The cross sections-of the relatively long, narrow flow passages of conventional low specific speed wheels have small hydraulic diameters d;, and give rise to low channel Reynol ds numbers Re defined respectively as follows:

where:

A is the area of the channel cross section, defined as A M1, (see FIGS. 1 and 2); and P is the perimeter of the channel cross section defined as P 2 (b d), (see FIGS. I and 2.)

m 'D/ where:

w relative velocity in f.p.s.;

d hydraulic diameter in ft.; and

v kinematic viscosity in ft. /sec.

It should be recognized that a value of hydraulic diameter for a given wheel is merely a representative value, since hydraulic diameter varies somewhat from inlet to exit.

The low values of d,,, the relatively long channel length L, and the high values of the friction coefficient A, in conventional low specific speed wheels give rise to high friction losses in the impeller channels as can be seen from the following equation for head loss:

where: t

H loss of head in feet A friction coefficient (depends on Re and relative wall roughness) L channel length in feet d,, hydraulic diameter of the channel cross section in feet w relative velocity in f.p.s., and

g gravitational constant, 32 ft/sec The values of d in the conventional low specific speed wheels of small diameter are inherently low.

The values of L are relatively high to avoid prohibitively narrow impeller passages at discharge leading to flat blade discharge angles B (see FIG. 2) and thus to the necessity for excessively long passages.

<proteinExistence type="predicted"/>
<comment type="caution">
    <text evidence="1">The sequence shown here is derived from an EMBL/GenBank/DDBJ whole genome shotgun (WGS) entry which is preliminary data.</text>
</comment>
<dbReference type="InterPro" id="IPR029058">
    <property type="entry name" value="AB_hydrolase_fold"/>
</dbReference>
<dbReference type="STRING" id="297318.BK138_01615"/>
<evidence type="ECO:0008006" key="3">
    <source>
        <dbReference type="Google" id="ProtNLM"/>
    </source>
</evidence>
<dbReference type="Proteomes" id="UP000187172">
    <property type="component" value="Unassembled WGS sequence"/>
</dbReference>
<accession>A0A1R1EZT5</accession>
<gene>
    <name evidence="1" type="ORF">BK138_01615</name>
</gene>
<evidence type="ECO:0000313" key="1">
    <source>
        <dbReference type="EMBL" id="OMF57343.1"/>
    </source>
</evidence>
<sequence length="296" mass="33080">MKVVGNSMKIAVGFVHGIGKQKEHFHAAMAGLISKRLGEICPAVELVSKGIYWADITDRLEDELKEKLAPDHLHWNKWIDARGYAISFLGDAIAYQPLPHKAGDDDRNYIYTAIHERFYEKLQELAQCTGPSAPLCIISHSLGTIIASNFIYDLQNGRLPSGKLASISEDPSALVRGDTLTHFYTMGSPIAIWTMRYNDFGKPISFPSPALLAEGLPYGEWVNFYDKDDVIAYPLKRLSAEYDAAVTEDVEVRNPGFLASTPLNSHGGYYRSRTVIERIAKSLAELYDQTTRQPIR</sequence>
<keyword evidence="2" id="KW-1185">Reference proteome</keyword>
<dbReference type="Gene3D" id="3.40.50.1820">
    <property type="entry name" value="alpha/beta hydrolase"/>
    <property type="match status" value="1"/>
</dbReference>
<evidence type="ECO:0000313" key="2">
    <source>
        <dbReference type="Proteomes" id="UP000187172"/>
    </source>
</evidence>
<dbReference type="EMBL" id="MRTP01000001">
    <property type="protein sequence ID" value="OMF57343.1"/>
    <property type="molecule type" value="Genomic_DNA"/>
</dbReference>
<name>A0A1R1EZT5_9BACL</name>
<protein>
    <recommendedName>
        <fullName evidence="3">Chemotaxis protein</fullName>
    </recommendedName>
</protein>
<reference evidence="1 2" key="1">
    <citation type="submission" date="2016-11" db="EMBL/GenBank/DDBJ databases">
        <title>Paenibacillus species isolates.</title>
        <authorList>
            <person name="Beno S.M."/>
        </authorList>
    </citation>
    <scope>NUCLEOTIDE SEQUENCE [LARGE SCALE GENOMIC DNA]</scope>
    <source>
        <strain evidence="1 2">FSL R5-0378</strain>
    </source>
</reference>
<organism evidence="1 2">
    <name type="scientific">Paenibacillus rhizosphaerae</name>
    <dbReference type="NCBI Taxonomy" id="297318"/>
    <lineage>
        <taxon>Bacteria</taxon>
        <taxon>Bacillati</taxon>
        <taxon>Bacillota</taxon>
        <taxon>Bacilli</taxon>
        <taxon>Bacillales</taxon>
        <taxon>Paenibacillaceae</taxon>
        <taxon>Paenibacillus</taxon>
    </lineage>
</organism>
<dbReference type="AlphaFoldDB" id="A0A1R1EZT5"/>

The friction coefficient A is affected by the channel Reynolds number Re in two ways. In very smooth narrow passages, at low channel Reynolds numbers, is determined by the Blasius equation; increases as Re decreases. In narrow passages having physically rough walls, the relative roughness varies approximately inversely with Re so that again increases with decreasing Re In accordance with this invention, channel friction losses are reduced by providing flow channels which are of relatively higher axial width b" and smaller plan view width d (measured perpendicular to the flow) resulting in higherd,, values. Shorter channel lengths L" can be advantageously used with steeper discharge angles resulting both in further reduction of'the friction loss and higher generated impeller head. The higher by draulic diameters result further in higher Re and lower relative wall roughness. The higher channel Reynold numbers lead to a lower friction coefficient for one of two reasons: lower A as determined by the Blasius equation'for smooth walls or lower A for lower relative roughness of the walls having the same physical roughness. This is preferablyaccomplished by using wedge-shaped impeller vanes arranged so that the vane thickness increases gradually but continuously throughout substantially all the length of the vanes from the inlet to the exit. An aerodynamically more favorable channel can be obtained from the inlet to the exit, but the improvement in the channel cross section is more pronounced at the channel exit where prohibitively low axial widths b and high plan view widths d are avoided.